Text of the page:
Close Menu

Napa wineries invest big in Washington

With wildfires becoming an increasing issue in California, big names in the Napa Valley are snapping up prized vineyard sites in Washington to hedge their bets.

Abeja in Mill Creek, Washington

In April 2022 Jackson Family Wines bolstered its presence in the Pacific Northwest with the purchase of a 61-acre plot in Washington’s Walla Walla Valley.

Buying the land in Mill Creek from a 117-acre property owned by Abeja, the estates will soon jointly announce the name of the vineyard project.

The vineyard plot is located at the base of the Blue Mountains on the east side of the Walla Walla Valley, which is cooler than the south side, leading to grapes that are prized for their natural acidity and bright fruit flavours.

Now other producers are increasingly following suit and Abeja’s winemaker, Dan Wampfler, sees Napa’s interest in Washington as a golden opportunity for the state to grow its international presence.

“We’ll ride on Napa’s coattails until we can knock people’s socks off on the world stage; we just need to elbow our way onto the table first,” he he told db.

“Napa sees us as competition now and big Napa names want a slice of the Washington pie as our land prices are cheaper in comparison to theirs. Things are really starting to move here. Having estates like Jackson Family Wines and Cakebread Cellars invest in Washington sends out a strong message about the quality of our wines,” Wampfler added.

But in order for Washington to be able to compete with the Napa Valley on the wine tourism front, Wampfler believes it needs to up its game when it comes to hospitality.

“We’re seeing more private planes diverting from Napa to Walla Walla and we need to be able to meet these people’s expectations or we’ll lose them. There’s no Michelin guide in Washington yet but we’re working on it,” he said.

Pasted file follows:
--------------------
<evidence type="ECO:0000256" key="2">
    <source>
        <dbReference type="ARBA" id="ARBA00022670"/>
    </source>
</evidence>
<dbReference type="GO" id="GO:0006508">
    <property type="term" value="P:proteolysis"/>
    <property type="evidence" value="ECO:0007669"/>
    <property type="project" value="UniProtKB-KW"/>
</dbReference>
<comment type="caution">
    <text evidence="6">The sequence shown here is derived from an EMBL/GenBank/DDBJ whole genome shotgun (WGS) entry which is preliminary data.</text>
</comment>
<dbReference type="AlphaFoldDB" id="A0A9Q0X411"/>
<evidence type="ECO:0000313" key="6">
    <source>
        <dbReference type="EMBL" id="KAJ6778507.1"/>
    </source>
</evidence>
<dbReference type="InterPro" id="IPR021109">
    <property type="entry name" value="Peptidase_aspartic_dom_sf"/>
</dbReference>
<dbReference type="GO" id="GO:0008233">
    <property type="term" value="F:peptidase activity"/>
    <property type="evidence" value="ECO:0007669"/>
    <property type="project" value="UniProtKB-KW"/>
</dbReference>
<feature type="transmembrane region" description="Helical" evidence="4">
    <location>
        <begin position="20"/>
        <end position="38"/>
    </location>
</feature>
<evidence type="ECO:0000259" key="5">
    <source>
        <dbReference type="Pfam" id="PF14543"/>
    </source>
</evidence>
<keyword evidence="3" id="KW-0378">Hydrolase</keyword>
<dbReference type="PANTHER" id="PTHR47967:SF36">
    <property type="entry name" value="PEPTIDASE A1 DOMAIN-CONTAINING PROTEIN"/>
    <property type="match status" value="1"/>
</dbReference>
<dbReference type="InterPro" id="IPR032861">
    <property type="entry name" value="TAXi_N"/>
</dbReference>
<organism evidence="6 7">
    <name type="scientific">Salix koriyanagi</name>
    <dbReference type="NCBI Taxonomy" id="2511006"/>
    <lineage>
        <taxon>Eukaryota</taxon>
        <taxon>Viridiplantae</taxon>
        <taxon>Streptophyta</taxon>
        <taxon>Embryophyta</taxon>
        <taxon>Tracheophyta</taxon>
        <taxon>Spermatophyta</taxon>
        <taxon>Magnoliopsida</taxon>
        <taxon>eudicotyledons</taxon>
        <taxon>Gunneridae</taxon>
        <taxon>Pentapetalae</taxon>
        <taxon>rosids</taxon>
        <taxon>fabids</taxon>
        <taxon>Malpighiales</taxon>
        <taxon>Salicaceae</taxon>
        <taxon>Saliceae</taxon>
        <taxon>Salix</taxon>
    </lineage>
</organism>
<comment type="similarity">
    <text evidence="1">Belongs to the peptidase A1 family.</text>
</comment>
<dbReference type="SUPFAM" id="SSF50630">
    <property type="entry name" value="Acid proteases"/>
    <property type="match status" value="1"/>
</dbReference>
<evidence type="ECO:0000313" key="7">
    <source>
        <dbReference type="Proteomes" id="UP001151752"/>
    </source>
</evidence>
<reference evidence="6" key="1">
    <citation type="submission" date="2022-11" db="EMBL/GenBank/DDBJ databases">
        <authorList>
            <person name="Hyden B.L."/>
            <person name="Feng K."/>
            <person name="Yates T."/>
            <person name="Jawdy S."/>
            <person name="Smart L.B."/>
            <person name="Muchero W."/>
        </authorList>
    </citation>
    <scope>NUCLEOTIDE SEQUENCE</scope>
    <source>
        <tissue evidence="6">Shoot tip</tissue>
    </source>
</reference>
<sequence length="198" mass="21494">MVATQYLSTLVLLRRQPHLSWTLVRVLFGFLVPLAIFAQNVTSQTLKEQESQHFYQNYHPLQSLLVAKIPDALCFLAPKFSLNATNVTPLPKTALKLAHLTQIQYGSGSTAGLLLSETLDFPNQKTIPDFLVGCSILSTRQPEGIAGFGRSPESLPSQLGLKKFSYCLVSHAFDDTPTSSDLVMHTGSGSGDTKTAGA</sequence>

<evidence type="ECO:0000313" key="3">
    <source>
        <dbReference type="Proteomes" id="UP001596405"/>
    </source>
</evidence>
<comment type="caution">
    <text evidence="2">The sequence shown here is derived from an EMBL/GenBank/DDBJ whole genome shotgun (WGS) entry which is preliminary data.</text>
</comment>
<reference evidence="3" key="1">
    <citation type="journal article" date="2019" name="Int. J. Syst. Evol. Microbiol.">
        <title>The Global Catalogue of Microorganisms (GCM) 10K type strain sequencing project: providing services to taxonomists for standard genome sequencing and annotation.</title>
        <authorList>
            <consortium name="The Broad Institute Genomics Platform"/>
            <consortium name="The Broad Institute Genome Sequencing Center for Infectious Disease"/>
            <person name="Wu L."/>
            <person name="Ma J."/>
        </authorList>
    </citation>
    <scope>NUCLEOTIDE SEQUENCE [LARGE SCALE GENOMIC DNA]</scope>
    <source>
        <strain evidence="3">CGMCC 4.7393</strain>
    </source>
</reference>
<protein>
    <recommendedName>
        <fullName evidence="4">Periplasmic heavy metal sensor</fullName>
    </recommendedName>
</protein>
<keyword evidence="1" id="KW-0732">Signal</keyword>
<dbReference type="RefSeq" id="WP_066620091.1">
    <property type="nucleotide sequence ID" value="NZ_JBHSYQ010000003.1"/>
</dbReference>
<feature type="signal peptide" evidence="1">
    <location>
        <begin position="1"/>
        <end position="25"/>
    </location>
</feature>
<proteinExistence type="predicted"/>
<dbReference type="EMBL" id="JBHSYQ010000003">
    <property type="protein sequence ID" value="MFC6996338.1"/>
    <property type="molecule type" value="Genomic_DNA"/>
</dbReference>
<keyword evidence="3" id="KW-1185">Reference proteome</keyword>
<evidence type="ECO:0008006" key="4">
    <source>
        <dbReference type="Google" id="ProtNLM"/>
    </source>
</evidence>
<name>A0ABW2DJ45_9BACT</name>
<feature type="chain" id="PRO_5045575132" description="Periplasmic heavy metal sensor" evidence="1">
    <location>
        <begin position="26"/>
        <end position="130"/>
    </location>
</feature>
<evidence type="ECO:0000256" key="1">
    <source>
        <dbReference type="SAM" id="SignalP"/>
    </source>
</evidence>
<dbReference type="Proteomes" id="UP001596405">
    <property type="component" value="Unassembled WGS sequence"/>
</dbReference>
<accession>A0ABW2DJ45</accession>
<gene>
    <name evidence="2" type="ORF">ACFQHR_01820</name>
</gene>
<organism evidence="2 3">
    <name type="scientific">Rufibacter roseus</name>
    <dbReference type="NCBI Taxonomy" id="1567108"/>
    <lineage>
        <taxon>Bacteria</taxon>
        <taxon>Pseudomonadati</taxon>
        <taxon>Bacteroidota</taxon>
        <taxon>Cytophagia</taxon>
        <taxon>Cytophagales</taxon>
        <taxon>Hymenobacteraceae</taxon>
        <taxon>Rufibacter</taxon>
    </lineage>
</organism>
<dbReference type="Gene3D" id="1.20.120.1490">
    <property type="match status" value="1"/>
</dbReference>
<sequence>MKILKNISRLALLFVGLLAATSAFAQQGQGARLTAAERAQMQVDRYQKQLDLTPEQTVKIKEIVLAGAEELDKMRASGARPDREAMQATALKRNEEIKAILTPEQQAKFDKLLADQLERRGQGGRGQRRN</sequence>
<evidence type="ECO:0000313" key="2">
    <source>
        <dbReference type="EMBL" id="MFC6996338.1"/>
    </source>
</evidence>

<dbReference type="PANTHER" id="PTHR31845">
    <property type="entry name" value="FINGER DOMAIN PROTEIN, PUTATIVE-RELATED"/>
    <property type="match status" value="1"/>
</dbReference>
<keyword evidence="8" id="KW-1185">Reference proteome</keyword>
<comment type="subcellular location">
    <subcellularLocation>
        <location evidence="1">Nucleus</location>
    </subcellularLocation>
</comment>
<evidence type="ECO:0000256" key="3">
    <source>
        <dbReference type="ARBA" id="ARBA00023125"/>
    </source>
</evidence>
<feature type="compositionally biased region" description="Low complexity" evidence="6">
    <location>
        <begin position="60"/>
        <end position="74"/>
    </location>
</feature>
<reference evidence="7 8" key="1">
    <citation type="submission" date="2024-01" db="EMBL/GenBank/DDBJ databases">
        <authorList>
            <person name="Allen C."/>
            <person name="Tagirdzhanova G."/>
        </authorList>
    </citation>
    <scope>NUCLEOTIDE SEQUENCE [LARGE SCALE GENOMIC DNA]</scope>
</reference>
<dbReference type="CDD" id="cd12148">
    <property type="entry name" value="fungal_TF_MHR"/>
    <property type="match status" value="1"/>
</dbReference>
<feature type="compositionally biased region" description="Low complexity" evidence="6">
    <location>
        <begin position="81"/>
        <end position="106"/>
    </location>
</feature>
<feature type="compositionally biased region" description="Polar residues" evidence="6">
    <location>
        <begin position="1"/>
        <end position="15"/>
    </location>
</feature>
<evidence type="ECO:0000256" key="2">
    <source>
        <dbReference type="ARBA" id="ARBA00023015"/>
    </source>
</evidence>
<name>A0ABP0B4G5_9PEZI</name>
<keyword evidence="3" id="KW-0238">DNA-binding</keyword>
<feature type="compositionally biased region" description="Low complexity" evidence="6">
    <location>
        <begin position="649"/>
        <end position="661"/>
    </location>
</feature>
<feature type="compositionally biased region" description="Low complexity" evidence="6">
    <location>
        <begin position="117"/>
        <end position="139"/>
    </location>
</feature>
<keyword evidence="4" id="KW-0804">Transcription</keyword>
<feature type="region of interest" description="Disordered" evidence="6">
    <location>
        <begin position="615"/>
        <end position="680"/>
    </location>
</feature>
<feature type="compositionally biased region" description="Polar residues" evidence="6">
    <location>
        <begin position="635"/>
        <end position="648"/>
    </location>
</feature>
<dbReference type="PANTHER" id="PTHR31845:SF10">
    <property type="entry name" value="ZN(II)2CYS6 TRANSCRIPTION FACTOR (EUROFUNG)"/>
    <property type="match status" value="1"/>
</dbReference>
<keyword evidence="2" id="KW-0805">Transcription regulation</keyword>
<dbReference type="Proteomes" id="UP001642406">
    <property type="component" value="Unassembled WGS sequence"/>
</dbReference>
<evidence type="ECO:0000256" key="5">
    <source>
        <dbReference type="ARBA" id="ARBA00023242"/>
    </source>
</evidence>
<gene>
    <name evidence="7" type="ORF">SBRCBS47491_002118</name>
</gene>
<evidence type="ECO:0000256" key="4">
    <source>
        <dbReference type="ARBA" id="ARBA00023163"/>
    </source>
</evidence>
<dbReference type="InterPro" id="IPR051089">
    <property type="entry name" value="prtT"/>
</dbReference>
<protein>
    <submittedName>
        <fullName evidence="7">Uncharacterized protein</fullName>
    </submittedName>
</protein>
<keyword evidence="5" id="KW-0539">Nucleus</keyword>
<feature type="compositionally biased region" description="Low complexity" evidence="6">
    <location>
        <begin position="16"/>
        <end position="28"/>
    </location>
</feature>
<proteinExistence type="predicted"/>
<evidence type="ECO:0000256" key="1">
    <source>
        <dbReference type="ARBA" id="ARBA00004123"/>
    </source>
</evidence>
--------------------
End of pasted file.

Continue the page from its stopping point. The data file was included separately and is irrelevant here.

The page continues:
In 2012 Cakebread Cellars launched its Washington wine venture, Mullan Road Cellars, in Walla Walla with the aim of making terroir-driven Cabernet in what has since become the Royal Slope AVA.

A year later, Duckhorn jumped on the bandwagon with a 20-acre vineyard just above Antinori’s Col Solare in Washington’s acclaimed Red Mountain AVA.

While the emergence of the California contingent is great for building Washington’s reputation as a quality wine region, it is leading to increased competition on the grape sourcing front.

Andrew Latta, chief winemaker and owner of Latta Wines, which makes 10,000 cases a year at its urban winery in Seattle, told db about his concerns.

“Grower relationships are really important in Washington. Now that there’s more interest from the outside and international investment from the likes of Jackson, Duckhorn and Cakebread, the need to secure our grape sourcing is greater than ever. I know and trust my growers, but if someone else comes in and makes a higher offer then it would be stupid for them not to take it, so I feel the pressure is coming on that front,” he said.

It looks like you're in Asia, would you like to be redirected to the Drinks Business Asia edition?

Yes, take me to the Asia edition No